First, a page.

70. Château de Rochecotte – a wonderful hotel
A couple of nights before our stay in Angers (see last month's article) we pampered ourselves and stayed in a real French château, Château de Rochecotte, near the vineyards of Bourgueil in the Loire valley. It was built in the late eighteenth century, and was the home of the Duchesse de Dino and the Prince de Talleyrand.
I had booked it through Booking.com, and we were given a very reasonable price. When we arrived, in the early afternoon, there was nobody else staying, and we were offered an upgrade to a grander room in the main château. There were panelled walls, painted with scenes from presumably some mythic adventure that involved ladies scantily clad in woodlands, and a balcony that looked out over a vast cedar tree.
We had an appointment with Monsieur Pibaleau in Azay-le-Rideau, about twenty minutes' drive away that day at five o'clock. But Broo, my wife, thought she had gone to heaven, and decided to take advantage of the heavenly surroundings to stay behind in the hotel, while I went off to taste with Monsieur Pibaleau. She said something about having to do some work.
There has been an upheaval chez Pibaleau, and he has decided to stop making still wine. He has rented his vineyards to a young man, who is apparently well connected in the Unites States. He was there at the vineyard when I arrived, bustling about being busy. Monsieur Pibaleau introduced us, and we went into bowels of the winery building to see what this new arrival was up to. He is fermenting his wine in large, egg-shaped earthenware vessels, experimenting with some oak, no oak, less oak, more oak ..... There were quite a lot of hosepipes lying about the place, and a rather wet floor. We tasted some of the wines, and they were very nice.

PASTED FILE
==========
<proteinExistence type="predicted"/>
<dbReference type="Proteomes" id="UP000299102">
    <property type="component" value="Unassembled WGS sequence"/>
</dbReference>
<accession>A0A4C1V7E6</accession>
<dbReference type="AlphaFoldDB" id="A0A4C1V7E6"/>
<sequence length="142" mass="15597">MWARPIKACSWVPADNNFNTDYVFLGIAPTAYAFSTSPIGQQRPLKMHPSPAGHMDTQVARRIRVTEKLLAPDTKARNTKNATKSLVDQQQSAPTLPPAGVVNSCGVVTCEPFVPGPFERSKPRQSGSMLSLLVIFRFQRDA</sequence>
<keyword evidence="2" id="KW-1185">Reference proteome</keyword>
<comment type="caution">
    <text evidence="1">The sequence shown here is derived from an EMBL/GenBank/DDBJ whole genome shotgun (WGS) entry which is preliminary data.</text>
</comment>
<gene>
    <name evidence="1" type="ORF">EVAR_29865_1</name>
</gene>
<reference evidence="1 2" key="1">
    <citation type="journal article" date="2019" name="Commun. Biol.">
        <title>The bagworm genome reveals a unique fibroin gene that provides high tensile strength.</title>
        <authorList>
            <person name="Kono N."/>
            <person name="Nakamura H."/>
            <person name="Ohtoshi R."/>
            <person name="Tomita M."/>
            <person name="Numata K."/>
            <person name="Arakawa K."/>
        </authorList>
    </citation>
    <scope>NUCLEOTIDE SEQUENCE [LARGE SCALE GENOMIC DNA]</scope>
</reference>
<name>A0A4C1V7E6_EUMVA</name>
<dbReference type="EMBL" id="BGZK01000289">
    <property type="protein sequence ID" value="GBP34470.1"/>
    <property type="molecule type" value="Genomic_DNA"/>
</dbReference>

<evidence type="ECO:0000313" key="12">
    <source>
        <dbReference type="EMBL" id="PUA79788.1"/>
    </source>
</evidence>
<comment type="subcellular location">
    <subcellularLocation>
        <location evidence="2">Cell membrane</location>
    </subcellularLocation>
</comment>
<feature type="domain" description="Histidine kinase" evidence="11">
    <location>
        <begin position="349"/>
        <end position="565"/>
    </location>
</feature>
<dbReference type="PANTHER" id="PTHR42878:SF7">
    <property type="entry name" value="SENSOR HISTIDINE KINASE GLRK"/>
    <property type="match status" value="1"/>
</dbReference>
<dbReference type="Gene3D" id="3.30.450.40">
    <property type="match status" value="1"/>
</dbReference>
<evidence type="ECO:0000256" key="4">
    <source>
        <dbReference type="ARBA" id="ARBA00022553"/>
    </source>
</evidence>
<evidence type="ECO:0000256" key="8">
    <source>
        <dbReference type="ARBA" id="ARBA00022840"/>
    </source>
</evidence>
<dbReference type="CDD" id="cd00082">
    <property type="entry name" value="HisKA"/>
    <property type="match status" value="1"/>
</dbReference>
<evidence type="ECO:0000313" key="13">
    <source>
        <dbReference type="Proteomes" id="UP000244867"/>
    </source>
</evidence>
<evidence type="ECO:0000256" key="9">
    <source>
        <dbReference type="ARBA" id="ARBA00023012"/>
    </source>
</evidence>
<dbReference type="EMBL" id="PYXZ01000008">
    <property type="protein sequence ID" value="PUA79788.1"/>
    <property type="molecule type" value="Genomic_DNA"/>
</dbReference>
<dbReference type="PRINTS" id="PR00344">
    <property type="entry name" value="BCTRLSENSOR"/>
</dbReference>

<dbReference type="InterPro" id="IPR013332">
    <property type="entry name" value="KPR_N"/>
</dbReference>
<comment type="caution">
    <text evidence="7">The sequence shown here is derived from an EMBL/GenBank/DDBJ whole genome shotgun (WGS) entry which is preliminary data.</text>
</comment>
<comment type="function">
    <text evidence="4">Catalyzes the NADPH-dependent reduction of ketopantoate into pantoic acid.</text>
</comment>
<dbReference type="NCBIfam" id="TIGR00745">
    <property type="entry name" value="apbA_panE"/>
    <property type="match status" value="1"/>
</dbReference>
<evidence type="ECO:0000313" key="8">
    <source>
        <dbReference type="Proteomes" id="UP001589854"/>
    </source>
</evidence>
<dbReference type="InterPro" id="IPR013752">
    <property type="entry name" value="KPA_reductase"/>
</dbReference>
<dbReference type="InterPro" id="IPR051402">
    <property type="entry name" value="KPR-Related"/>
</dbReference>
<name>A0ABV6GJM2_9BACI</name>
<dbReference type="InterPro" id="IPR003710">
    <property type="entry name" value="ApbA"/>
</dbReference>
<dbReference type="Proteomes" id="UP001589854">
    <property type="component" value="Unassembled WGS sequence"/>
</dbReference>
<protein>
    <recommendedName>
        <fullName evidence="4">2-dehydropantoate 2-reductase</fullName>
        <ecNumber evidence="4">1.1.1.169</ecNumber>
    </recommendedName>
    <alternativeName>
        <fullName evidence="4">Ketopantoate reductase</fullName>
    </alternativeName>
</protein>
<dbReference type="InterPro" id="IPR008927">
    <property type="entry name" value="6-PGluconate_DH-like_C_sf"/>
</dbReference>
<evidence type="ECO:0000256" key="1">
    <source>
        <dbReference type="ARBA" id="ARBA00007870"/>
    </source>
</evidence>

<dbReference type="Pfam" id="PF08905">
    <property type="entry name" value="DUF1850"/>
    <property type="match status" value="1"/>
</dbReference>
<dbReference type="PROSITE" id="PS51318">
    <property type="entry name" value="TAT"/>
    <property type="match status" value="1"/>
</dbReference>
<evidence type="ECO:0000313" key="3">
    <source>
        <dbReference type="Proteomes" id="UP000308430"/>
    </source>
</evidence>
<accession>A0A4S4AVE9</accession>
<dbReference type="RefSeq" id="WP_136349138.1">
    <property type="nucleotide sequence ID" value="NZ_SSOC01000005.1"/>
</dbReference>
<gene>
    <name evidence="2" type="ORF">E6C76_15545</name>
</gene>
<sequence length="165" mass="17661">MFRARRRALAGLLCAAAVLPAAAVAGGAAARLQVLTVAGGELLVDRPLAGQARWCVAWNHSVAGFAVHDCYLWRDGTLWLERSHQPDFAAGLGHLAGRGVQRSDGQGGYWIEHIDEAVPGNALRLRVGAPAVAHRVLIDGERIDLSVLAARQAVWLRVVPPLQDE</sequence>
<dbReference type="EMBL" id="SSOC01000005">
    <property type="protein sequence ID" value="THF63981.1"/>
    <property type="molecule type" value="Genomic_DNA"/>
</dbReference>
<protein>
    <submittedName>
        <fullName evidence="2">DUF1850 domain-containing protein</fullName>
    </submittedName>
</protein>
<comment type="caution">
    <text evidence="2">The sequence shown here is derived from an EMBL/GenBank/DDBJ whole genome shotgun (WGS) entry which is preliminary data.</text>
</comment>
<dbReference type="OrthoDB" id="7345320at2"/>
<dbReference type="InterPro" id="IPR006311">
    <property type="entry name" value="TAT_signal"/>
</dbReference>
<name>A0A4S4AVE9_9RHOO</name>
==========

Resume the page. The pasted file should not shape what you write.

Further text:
Then a tasting with what will be the last of Monsieur Pibaleau's wines. I will be shipping three of his wines: his Sauvignon, a red called "Le Revins-y", made from the grape variety Groslot, and his dry white Azay-le-Rideau.
On my return to the château, we sat in a vast, sumptuous sofa and drank champagne, before going to the dining-room for dinner, where the tablecloths and napkins were made of silk. Pure luxury. And with our dinner we drank a bottle of the château's own wine, a Bourgueil, which is vinified for them by a top local vigneron, Jacky Blot.
A lovely place. We recommend it.